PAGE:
There are many iconic moments in the quest for social justice.
Who can ever forget that lone, brave dissenter standing before a tank in Tiananmen Square? Or the beleaguered Tunisian fruit seller, whose self-immolation gave birth to the Arab Spring? And can anyone deny the powerful civil rights message embodied by the Rev. Martin Luther King Jr.'s march to Selma?
Then there is the great chicken sandwich standoff. Inspiring is what it is, more or less. And if you truly love freedom and the Good Book, hold the coleslaw.
Who knows what it says about the state — and seriousness — of our national political discourse when to Chick-fil-A, or not to Chick-fil-A, suddenly becomes the touchstone of a debate over same-sex unions.
The great cutlet flap began when Chick-fil-A president Dan Cathy went on a Christian radio station and decried growing public acceptance of gay marriage, noting the nation was inviting God's wrath by flouting the "biblical definition of the family unit."
Before you could say "Hold the lettuce, hold the pickle," gay activists started calling for a boycott of Chick-fil-A sandwiches, which, in the interest of full disclosure, are rather tasty. And in an equal display of support, pretty soon people who side with Cathy and believe that homosexuality is an abomination started lining up around the corner to order a chicken sandwich in the name of the Lord.
Now plans are afoot to have a mass same-sex "Kiss-In" at Chick-fil-As around the nation. One minute you're just trying to swing through the drive-through to get a milk shake and the next you find yourself in the middle of the Bravo channel.
Say, there's a profile in poultry for you.
Hallelujah! And pass the ketchup.
The fowl furor would seem just a bit misplaced and certainly late in coming. Cathy's deep and fundamentalist Christian beliefs are hardly a big secret. After all, this is a company that closes on Sundays rather risk the ire of the Almighty by selling a grilled nugget on the day of rest.
This wasn't as if the Seminole Indian Tribe had suddenly come out against the sinful wages of gambling.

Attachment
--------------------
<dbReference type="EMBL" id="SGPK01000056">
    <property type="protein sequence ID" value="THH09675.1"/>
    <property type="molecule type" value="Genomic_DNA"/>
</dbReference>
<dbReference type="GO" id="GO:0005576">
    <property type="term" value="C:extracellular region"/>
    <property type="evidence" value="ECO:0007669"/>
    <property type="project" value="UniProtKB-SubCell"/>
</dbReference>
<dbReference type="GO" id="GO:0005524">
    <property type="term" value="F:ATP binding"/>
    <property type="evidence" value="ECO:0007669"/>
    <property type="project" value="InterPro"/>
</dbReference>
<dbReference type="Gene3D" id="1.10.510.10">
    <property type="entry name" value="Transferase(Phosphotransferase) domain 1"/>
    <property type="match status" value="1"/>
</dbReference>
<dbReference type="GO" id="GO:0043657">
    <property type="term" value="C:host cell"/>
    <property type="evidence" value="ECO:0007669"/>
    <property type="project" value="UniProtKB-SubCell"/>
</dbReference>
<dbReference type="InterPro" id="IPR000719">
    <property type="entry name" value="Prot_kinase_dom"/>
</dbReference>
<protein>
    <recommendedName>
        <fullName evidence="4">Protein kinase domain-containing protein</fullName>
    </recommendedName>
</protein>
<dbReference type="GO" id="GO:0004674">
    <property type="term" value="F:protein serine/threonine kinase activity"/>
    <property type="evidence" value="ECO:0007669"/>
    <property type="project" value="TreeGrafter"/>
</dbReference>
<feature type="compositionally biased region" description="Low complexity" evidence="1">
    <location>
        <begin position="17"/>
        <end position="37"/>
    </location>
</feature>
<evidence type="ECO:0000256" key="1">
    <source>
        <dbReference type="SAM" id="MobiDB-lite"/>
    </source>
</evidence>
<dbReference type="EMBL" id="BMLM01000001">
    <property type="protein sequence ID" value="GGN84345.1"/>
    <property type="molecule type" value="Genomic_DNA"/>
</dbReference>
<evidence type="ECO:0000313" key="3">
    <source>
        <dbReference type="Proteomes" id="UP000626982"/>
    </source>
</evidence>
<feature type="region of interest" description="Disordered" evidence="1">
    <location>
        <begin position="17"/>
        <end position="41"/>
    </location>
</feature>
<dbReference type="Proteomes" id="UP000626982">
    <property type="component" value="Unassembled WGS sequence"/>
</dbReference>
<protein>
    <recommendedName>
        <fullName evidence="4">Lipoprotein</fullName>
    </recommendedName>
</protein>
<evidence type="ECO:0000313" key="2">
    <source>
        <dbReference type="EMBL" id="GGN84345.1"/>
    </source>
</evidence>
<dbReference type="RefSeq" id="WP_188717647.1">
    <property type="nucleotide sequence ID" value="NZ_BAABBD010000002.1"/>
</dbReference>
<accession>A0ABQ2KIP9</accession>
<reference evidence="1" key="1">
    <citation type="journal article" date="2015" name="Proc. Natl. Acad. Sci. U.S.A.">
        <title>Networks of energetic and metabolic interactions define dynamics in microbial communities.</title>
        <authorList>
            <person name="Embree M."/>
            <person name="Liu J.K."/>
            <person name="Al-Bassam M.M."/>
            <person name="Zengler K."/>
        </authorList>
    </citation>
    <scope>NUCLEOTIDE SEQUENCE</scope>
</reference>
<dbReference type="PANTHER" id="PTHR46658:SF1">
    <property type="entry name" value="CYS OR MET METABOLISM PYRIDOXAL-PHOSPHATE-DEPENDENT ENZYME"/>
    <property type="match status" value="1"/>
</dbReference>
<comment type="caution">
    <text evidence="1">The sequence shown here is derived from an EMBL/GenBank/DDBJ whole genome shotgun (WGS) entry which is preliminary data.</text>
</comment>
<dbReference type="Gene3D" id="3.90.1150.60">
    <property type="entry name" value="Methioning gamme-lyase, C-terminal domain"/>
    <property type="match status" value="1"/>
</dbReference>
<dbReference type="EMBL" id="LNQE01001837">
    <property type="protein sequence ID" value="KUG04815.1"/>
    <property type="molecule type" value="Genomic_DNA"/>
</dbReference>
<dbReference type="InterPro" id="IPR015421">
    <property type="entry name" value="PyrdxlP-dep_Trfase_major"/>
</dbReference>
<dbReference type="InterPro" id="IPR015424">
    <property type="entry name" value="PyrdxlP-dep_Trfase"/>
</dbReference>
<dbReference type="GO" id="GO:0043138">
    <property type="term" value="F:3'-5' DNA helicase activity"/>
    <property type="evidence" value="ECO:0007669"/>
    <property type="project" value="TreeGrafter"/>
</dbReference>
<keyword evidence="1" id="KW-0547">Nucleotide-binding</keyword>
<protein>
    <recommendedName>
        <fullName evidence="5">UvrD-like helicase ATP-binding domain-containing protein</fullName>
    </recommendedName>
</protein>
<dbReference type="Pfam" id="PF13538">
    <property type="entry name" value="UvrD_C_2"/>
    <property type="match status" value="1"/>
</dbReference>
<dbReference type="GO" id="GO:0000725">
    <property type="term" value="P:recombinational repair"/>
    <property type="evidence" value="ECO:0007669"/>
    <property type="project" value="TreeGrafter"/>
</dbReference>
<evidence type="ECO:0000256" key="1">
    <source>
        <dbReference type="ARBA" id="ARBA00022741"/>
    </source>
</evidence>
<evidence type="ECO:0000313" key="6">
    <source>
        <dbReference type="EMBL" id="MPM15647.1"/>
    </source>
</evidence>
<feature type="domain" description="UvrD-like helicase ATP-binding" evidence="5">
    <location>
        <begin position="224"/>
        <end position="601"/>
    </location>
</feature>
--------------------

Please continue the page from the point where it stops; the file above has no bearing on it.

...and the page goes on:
It didn't take long for the pandering to begin. Soon the mayors of Chicago, San Francisco, Boston and Philadelphia were denouncing Cathy and his company as intolerant oafs, some even going so far as to hint they just might make doing business in their cities difficult, if not impossible.
It's one thing to take issue with Cathy and deny yourself the guilty pleasure of a heavenly breakfast biscuit, with the delicious addition of bacon, eggs and cheese, which practically melts in your mouth. Sorry, didn't mean to get liturgically carried away there.
But it is quite another — and dangerous — matter for elected officials to threaten to undermine Chick-fil-A's business simply because they object to Dan Cathy's First Amendment right to speak his mind on a topic of some controversy in society. That's nothing more than extortion by building permit.
This could get ridiculous. It is true that Cathy invited the barrage of unwanted publicity upon himself by forgetting he is supposed to be in the fast-food business, rather than the Elmer Gantry of chicken sliders.
But do we really want to start favoring businesses, or conversely denying patronage, on the basis of the political or social beliefs of the proprietor?
Does everything have to be a politically correct litmus test?
Before we patronize a business, do owners have to complete a questionnaire on where they stand on gun control, abortion, global warming, Barack Obama's birth certificate, gay marriage, offshore oil drilling and Madonna or Lady Gaga?
The issue of same-sex unions is one of the great polarizing issues shaping the national political dialogue. It deserves a more literate conversation than getting all lathered up over using a chicken sandwich as the standard by which one's support, or opposition, is measured.
To be sure, Cathy presents a bit of a quandary. He's more than entitled to his position on same-sex unions, even though I think he's full of beans— or perhaps guacamole.
But if I was traveling and had a hankering for a Chick-fil-A sandwich, would I buy one? Absolutely. But maybe for the sake of my liberal penance, I would watch Milk again — with some waffle fries.
Seems fair enough.